LONDON — The British establishment is breathing a collective sigh of relief as Scotland has voted by a margin of 10% to stay in the United Kingdom.

Prime Minister David Cameron (pictured) welcomed the result as around 85% of Scots — the biggest turnout in a U.K. election since the early 1950s — voted in the referendum on independence. A whopping 1,617,989 (45%) voted for independence while 2,001,926 (55%) nixed the idea.

Cameron, who likely faced having to quit had the Scots voted yes, said he was delighted that Scotland was still part of the U.K.

The British business community is also chipper that Scotland voted to stay on board Blighty. In London, stocks rose and the value of the pound headed north making gains against the dollar.

Scotland’s rejection of the latest bid for independence came in at a higher margin than pollsters had predicted in the final run-up to the Sept. 18 vote.

For media types, particularly the BBC, the no vote was mostly welcome news.

Throughout the two-year independence battle the U.K. pubcaster had remained conspicuously silent on the impact an independent Scotland was likely to have on its own fortunes.

The BBC noted primly that any comment on how a yes vote would affect itself risked compromising its role as an impartial news organisation reporting on the referendum.

It was therefore unable to challenge the Scottish Nationalists’ claim that a newly independent Scotland would have a new Scottish pubcaster and still be able to keep BBC programs without having to pay more than the current BBC license fee.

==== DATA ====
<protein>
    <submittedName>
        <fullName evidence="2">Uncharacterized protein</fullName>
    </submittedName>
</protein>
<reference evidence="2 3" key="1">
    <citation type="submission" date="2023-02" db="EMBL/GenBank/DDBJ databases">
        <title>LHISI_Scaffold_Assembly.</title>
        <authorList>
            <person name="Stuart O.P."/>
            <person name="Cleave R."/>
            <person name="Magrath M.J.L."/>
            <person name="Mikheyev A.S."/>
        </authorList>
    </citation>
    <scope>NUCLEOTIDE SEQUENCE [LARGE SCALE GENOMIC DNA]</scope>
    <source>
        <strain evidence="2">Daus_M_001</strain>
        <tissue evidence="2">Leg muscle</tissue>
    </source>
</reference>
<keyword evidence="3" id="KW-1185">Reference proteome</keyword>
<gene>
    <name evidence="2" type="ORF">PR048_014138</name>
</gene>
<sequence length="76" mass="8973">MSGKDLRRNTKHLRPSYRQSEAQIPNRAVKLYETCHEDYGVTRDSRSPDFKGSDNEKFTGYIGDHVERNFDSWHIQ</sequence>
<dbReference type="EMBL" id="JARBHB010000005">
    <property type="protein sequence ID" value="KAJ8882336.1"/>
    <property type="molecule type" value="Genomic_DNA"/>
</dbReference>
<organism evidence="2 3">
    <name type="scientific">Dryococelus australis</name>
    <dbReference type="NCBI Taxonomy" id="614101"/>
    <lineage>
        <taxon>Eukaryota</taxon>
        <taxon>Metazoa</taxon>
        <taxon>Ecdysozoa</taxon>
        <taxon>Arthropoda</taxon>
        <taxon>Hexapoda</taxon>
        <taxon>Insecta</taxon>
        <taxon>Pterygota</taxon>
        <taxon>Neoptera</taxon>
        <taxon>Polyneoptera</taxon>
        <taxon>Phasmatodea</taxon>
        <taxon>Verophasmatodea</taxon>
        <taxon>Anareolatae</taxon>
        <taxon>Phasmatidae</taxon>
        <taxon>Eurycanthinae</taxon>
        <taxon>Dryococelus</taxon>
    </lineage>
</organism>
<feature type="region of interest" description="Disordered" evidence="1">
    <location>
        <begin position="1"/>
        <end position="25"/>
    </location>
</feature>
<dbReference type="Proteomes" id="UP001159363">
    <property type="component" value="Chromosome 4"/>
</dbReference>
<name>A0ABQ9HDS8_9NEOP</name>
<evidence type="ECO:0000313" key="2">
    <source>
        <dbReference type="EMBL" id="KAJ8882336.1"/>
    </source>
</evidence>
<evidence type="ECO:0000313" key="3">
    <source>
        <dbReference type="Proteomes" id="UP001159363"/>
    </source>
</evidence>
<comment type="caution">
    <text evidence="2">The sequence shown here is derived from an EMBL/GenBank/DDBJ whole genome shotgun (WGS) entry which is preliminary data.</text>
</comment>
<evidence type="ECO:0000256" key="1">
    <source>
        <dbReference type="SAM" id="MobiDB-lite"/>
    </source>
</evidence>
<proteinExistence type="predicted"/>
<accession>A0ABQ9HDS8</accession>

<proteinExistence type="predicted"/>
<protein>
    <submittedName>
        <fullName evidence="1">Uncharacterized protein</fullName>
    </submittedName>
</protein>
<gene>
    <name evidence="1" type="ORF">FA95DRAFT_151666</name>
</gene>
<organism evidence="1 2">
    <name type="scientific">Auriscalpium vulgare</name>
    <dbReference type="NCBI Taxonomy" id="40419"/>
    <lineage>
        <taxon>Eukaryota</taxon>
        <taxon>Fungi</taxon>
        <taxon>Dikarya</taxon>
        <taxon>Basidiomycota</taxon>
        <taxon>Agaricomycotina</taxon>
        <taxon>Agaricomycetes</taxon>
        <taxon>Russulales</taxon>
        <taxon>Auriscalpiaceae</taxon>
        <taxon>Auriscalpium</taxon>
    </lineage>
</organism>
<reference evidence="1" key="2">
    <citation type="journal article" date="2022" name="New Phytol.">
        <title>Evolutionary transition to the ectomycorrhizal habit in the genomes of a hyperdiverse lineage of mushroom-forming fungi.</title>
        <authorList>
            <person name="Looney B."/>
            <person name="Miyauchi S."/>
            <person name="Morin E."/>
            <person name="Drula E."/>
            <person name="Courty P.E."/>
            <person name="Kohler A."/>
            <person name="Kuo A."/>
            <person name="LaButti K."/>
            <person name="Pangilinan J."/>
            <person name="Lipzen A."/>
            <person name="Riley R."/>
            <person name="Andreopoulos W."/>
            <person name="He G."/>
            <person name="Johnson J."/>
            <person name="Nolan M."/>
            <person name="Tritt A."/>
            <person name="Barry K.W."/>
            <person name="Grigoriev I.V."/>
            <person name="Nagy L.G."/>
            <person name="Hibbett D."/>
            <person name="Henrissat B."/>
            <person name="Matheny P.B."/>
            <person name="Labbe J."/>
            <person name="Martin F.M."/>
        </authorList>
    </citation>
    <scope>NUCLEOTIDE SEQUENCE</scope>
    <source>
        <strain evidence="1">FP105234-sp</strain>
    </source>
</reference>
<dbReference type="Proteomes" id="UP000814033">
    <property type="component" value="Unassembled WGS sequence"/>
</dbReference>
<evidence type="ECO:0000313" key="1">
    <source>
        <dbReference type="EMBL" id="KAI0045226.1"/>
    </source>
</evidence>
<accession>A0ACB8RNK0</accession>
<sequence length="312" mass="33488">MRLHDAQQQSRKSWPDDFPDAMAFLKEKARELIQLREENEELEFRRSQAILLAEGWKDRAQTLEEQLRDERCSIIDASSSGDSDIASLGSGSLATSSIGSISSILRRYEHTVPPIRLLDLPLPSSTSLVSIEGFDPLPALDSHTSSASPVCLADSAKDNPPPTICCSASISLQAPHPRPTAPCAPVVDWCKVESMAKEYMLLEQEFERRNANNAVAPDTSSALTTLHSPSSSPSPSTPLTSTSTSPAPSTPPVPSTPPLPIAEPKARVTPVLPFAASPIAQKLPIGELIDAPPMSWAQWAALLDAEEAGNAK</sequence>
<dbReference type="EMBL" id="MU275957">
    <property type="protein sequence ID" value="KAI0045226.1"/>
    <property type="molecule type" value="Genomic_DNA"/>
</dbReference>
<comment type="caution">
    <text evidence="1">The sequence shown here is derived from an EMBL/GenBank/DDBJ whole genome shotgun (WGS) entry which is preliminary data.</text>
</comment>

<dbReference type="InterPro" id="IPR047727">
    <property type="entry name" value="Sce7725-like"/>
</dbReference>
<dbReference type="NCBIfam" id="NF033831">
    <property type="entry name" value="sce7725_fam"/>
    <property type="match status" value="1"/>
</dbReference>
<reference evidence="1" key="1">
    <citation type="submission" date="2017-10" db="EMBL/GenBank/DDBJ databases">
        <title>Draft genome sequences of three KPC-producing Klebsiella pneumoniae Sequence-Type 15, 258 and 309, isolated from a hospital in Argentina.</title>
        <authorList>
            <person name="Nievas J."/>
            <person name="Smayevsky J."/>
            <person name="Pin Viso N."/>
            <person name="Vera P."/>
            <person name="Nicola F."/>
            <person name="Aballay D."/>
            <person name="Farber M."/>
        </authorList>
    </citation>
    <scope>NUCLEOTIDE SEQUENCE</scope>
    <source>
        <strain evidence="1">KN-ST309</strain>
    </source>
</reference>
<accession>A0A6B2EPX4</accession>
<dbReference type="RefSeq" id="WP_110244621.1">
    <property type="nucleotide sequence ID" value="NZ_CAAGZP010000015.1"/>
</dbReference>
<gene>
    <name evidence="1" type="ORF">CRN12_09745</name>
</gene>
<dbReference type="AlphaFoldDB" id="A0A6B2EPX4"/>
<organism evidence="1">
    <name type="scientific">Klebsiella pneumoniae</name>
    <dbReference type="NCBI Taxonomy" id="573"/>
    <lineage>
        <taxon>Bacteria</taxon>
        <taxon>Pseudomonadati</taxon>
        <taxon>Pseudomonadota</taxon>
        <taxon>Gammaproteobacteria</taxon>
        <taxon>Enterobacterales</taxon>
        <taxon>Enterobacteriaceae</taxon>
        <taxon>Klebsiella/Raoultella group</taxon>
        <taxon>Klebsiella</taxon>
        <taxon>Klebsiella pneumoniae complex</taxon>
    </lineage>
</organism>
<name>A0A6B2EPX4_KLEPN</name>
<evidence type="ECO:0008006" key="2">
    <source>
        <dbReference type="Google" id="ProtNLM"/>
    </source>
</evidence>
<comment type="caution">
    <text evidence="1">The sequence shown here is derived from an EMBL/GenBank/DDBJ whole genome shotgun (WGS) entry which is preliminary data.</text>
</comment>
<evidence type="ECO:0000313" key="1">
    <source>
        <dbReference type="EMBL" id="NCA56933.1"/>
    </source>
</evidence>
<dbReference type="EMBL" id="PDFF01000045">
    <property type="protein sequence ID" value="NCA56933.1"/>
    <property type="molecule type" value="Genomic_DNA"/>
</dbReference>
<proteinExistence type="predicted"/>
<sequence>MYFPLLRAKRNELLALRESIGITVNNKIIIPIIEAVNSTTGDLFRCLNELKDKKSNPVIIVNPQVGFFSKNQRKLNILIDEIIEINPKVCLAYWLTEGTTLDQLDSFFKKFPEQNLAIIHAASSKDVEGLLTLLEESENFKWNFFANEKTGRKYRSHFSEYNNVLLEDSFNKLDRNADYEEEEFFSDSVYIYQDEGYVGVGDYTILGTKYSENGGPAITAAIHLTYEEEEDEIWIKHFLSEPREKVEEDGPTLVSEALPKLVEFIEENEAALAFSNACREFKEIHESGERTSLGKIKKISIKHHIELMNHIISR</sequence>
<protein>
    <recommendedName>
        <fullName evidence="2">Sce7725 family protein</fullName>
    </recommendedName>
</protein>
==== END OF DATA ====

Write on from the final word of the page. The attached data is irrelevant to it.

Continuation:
This policy promise was regarded by TV insiders as undeliverable.

Had Scots left the union, the British government insisted that Scotland and the BBC need to divorce. Privately the Corporation knew the effect of Scotland exiting the U.K. — a big gap in what the BBC claims is an already financially precarious position.

“There will be massive relief inside the BBC at Scotland rejecting independence,” said media commentator Stewart Purvis, Professor of Television Journalism at London’s City University. “A yes vote would have seen 10% of income lopped off the BBC,” he explained.

“A very difficult situation has been avoided,” echoed a BBC journalist. “The BBC has enough on its plate without having to plan for an independent Scotland.”

But with 5.1 million Scots still having to pay their BBC license fee and Scottish nationalism anything but dead, will Auntie need to be a bit less haughty in how in treats Scotland in future?

“A lot of Scots feel patronized by the BBC,” said one BBC Scottish presenter. “Having fewer English voices on Scottish TV and radio would be a good place to start. …It infuriates local people that English broadcasters are often given jobs covering national U.K. events when they are held in Scotland. We have some brilliant anchors of our own.”

For those British independent producers based in Scotland who threatened to move south of the border to keep their businesses afloat the no vote is also good news.

Some media commentators predict that despite the strength of the no vote more media U.K. devolution is likely to follow.

The upshot could be a less centralized BBC with more power devolved outside London, in line with Cameron’s plans for a new British constitution that will see Scotland, and perhaps England, gain more legislative powers.

J K Rowling, an Edinburgh resident, was reported to have donated £1 million ($1.6 million) to the Better Together campaign, also supported by the likes of Paul McCartney and Mick Jagger.

On hearing the referendum results she Tweeted: “Been up all night watching Scotland make history. A huge turnout, a peaceful democratic process: we should be proud.”

For once, Rowling was in agreement with David Cameron.